Foreign Plants Invade Carlisle
Hello from the Shepherd
Conservation Restrictions:
A Flexible Land Planning Tool
Bartlett Farm Hosts CCF Annual Meeting
CCF's Swanson Lot on Curve Street
CCF Supports Passage of Environmental Bond Bill
2002 Financial Report

Archived Newsletters:




Any queries or comments please contact

CCF Directors

Alan Ankers
Barney Arnold
Liz Carpenter
Wayne Davis
Marjie Findlay
David Freedman
Peg Gladstone
Heidi Harring
Steve Hinton
Lori Jiménez
Jamie Klickstein
Lynn Knight
Jay Luby
Greg Peterson
Scott Simpson
Steve Spang
Sally Swift
Steve Tobin

P.O. Box 300
Carlisle, MA 01741




December 2002

 Hello from the shepherd

Hello from Sheepscapes,

Sheepscapes, a New Hampshire based vegetation management company, conducted an Intensive Grazing Project 2002 with the support of the Carlisle Conservation Foundation, Concord Land Conservation Trust, the towns of Carlisle and Concord, and the Minute Man National Historical Park

The goal of the project is to restore and maintain pastures with grazing sheep. The pastures are being overgrown by unwanted woody plants such as buckthorn, multiflora rose, poison ivy, bitter sweet, and honeysuckle. Our philosophy: The best way to preserve or restore a pasture is to treat it like a pasture, i.e. graze it. By grazing the land, we are essentially exerting a selective pressure in favor of plants that thrive on grazing (grasses and legumes) and against plants that do not (woody vegetation).

At present, our system involves three grazing passes on each pasture between May and September. With each successive pass the target species are defoliated, further stressing the plant and depleting stored energy in the root system. With multiple defoliations in a growing season, we expect to see a significant mortality in the target species over a few years..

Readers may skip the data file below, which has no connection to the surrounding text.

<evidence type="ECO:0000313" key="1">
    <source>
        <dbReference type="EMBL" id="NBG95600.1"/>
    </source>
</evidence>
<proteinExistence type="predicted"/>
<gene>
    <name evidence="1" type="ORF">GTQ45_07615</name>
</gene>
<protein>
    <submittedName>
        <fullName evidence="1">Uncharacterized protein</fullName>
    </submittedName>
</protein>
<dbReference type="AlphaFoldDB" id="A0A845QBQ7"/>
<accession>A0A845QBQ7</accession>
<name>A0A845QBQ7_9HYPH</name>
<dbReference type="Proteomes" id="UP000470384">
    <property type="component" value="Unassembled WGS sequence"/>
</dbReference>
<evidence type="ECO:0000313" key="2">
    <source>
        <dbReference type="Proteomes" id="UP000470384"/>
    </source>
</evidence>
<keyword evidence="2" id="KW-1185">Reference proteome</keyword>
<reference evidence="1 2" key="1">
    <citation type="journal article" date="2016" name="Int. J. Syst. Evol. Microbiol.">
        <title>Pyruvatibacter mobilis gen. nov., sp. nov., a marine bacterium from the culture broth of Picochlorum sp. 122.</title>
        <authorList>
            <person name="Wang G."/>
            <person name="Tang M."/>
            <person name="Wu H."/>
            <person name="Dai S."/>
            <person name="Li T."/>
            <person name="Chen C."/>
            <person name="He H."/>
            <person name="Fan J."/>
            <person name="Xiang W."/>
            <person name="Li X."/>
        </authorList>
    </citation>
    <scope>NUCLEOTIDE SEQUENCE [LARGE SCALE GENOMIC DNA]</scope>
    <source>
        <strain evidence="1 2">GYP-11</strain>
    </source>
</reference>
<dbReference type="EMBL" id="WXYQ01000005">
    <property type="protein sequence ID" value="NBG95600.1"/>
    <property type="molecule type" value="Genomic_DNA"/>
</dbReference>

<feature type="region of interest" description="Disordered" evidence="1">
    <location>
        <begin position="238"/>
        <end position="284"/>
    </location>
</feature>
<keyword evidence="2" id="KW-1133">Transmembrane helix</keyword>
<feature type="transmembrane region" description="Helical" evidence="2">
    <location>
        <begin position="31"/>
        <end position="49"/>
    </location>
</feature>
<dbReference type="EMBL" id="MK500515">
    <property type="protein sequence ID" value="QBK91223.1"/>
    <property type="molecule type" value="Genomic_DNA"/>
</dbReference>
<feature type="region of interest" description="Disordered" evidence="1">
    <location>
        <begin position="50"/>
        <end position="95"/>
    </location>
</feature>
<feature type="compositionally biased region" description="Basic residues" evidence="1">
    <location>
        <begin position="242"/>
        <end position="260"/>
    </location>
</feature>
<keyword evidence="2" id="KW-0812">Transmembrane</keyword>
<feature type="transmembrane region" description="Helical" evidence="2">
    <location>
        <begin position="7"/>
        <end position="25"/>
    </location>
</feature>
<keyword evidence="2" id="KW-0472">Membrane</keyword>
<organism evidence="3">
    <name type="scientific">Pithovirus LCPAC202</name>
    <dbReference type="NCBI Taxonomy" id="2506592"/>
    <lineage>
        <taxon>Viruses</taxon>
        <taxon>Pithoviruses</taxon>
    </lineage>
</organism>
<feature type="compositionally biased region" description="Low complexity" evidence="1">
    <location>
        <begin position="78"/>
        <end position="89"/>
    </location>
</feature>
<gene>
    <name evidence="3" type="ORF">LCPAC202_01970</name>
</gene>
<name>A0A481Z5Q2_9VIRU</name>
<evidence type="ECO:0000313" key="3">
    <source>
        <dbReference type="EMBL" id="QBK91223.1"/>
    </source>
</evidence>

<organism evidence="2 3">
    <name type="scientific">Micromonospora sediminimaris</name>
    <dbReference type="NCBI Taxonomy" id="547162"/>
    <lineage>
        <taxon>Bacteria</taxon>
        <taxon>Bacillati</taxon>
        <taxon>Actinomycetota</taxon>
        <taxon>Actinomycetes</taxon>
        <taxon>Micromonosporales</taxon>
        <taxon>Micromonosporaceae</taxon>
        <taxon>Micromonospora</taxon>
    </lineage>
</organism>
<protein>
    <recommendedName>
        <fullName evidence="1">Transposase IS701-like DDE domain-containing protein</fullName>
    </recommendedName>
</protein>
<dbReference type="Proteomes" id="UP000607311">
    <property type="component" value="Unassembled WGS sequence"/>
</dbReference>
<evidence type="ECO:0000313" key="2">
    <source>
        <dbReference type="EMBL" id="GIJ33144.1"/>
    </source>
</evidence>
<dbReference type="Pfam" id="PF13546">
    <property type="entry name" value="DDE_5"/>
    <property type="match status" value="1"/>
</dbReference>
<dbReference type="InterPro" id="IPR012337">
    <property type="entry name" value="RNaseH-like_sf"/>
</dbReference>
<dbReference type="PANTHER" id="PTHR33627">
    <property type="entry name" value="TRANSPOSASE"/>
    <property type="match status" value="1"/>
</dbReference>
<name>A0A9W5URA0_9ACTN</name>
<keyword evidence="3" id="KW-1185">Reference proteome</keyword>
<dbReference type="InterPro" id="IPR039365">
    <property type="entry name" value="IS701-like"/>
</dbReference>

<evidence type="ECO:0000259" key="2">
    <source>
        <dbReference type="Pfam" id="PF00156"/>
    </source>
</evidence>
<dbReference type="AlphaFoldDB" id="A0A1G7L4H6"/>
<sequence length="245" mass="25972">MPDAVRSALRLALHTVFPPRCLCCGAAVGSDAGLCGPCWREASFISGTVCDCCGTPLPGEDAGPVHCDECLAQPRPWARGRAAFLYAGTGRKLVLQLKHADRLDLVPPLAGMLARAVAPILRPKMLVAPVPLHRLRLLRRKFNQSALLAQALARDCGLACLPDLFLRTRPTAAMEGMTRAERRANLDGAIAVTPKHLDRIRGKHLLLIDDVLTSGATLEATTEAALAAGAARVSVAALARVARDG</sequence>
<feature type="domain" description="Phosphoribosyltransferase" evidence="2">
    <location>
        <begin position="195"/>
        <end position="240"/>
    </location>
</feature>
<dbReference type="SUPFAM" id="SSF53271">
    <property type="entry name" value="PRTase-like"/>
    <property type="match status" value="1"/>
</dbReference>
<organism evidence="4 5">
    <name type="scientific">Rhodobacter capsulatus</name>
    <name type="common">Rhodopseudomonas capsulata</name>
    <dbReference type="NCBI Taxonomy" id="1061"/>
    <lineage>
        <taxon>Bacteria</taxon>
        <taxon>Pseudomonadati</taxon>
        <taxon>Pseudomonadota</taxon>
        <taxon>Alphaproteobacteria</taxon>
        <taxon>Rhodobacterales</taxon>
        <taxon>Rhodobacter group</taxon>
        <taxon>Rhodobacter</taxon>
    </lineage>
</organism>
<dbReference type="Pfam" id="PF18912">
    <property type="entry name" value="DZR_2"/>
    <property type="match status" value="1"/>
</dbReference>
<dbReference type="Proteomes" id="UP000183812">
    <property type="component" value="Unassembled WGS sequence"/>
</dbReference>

A lesson we learned is that the unusually hot, dry weather we experienced inmid and late summer can make vegetation management a bit tricky. None of the Sheepscapes shepherds have ever experienced a situation where sheep disliked poison ivy. However, with the dry weather, we believe the oils relative to the moisture content in the leaves was high enough to decrease its palatability. The sheep would eventually eat the poison ivy, but they would first crop the desirable grasses a bit too close for that time of year. Unfortunately, we did not learn to control the weather, so flexibility was our only means of managing that situation.

Overall, we feel the project is going well. The palatability of the number one target plant, buckthorn, remained high throughout the summer. Not only did the sheep defoliate the plant, they also nipped off the top 3-6 inches of each shoot. Test and control plots have been established this year near the knoll on Towle Field and demonstrate that sheep grazing to control woody plants is promising.

Thanks for giving us the chance to manage the Intensive Grazing Project 2002. We hope to see all of you next summer for another great year of sheep grazing in Carlisle. Meanwhile we will be busy in New Hampshire tossing hay bales about, building fences, and training dogs. Thank you.

Sincerely, David Nishida, Your Local Shepherd